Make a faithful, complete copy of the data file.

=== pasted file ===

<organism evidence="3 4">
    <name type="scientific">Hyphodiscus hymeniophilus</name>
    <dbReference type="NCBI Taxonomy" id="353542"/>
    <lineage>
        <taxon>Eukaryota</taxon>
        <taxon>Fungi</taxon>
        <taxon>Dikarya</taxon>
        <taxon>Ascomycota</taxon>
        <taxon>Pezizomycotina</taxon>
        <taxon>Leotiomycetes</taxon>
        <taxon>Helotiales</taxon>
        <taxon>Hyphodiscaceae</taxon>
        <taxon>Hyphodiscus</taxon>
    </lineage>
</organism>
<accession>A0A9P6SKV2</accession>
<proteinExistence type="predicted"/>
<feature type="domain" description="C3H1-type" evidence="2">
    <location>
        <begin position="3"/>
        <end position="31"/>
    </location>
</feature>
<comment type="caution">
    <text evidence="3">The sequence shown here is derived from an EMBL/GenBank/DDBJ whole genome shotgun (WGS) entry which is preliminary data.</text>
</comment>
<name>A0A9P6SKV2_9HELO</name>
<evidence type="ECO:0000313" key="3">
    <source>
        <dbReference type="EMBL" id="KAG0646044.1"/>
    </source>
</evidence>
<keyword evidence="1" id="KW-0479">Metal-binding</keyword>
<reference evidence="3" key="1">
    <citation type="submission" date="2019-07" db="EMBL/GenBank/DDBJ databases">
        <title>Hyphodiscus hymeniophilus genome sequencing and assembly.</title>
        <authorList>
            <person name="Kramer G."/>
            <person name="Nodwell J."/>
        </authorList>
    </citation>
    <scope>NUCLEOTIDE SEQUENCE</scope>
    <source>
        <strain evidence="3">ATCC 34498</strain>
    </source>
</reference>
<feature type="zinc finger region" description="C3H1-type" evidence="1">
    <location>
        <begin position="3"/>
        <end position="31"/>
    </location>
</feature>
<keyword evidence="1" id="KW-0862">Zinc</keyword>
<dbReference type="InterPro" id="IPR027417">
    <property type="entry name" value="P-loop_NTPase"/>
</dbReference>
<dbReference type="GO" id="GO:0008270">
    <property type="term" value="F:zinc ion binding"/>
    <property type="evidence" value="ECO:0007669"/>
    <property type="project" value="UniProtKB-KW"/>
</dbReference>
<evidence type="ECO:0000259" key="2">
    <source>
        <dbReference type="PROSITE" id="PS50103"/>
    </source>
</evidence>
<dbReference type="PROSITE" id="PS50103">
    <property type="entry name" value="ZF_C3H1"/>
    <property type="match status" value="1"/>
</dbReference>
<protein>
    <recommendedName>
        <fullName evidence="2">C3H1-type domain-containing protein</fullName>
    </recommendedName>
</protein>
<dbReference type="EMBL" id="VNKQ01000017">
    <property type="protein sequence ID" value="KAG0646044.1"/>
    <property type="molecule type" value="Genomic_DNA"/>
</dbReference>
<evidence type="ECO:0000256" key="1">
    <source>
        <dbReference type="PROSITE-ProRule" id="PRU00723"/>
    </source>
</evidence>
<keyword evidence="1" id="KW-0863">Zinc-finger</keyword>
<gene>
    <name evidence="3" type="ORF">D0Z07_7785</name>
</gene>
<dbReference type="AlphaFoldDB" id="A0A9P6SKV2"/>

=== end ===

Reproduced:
<organism evidence="3 4">
    <name type="scientific">Hyphodiscus hymeniophilus</name>
    <dbReference type="NCBI Taxonomy" id="353542"/>
    <lineage>
        <taxon>Eukaryota</taxon>
        <taxon>Fungi</taxon>
        <taxon>Dikarya</taxon>
        <taxon>Ascomycota</taxon>
        <taxon>Pezizomycotina</taxon>
        <taxon>Leotiomycetes</taxon>
        <taxon>Helotiales</taxon>
        <taxon>Hyphodiscaceae</taxon>
        <taxon>Hyphodiscus</taxon>
    </lineage>
</organism>
<accession>A0A9P6SKV2</accession>
<proteinExistence type="predicted"/>
<feature type="domain" description="C3H1-type" evidence="2">
    <location>
        <begin position="3"/>
        <end position="31"/>
    </location>
</feature>
<comment type="caution">
    <text evidence="3">The sequence shown here is derived from an EMBL/GenBank/DDBJ whole genome shotgun (WGS) entry which is preliminary data.</text>
</comment>
<name>A0A9P6SKV2_9HELO</name>
<evidence type="ECO:0000313" key="3">
    <source>
        <dbReference type="EMBL" id="KAG0646044.1"/>
    </source>
</evidence>
<keyword evidence="1" id="KW-0479">Metal-binding</keyword>
<reference evidence="3" key="1">
    <citation type="submission" date="2019-07" db="EMBL/GenBank/DDBJ databases">
        <title>Hyphodiscus hymeniophilus genome sequencing and assembly.</title>
        <authorList>
            <person name="Kramer G."/>
            <person name="Nodwell J."/>
        </authorList>
    </citation>
    <scope>NUCLEOTIDE SEQUENCE</scope>
    <source>
        <strain evidence="3">ATCC 34498</strain>
    </source>
</reference>
<feature type="zinc finger region" description="C3H1-type" evidence="1">
    <location>
        <begin position="3"/>
        <end position="31"/>
    </location>
</feature>
<keyword evidence="1" id="KW-0862">Zinc</keyword>
<dbReference type="InterPro" id="IPR027417">
    <property type="entry name" value="P-loop_NTPase"/>
</dbReference>
<dbReference type="GO" id="GO:0008270">
    <property type="term" value="F:zinc ion binding"/>
    <property type="evidence" value="ECO:0007669"/>
    <property type="project" value="UniProtKB-KW"/>
</dbReference>
<evidence type="ECO:0000259" key="2">
    <source>
        <dbReference type="PROSITE" id="PS50103"/>
    </source>
</evidence>
<dbReference type="PROSITE" id="PS50103">
    <property type="entry name" value="ZF_C3H1"/>
    <property type="match status" value="1"/>
</dbReference>
<protein>
    <recommendedName>
        <fullName evidence="2">C3H1-type domain-containing protein</fullName>
    </recommendedName>
</protein>
<dbReference type="EMBL" id="VNKQ01000017">
    <property type="protein sequence ID" value="KAG0646044.1"/>
    <property type="molecule type" value="Genomic_DNA"/>
</dbReference>
<evidence type="ECO:0000256" key="1">
    <source>
        <dbReference type="PROSITE-ProRule" id="PRU00723"/>
    </source>
</evidence>
<keyword evidence="1" id="KW-0863">Zinc-finger</keyword>
<gene>
    <name evidence="3" type="ORF">D0Z07_7785</name>
</gene>
<dbReference type="AlphaFoldDB" id="A0A9P6SKV2"/>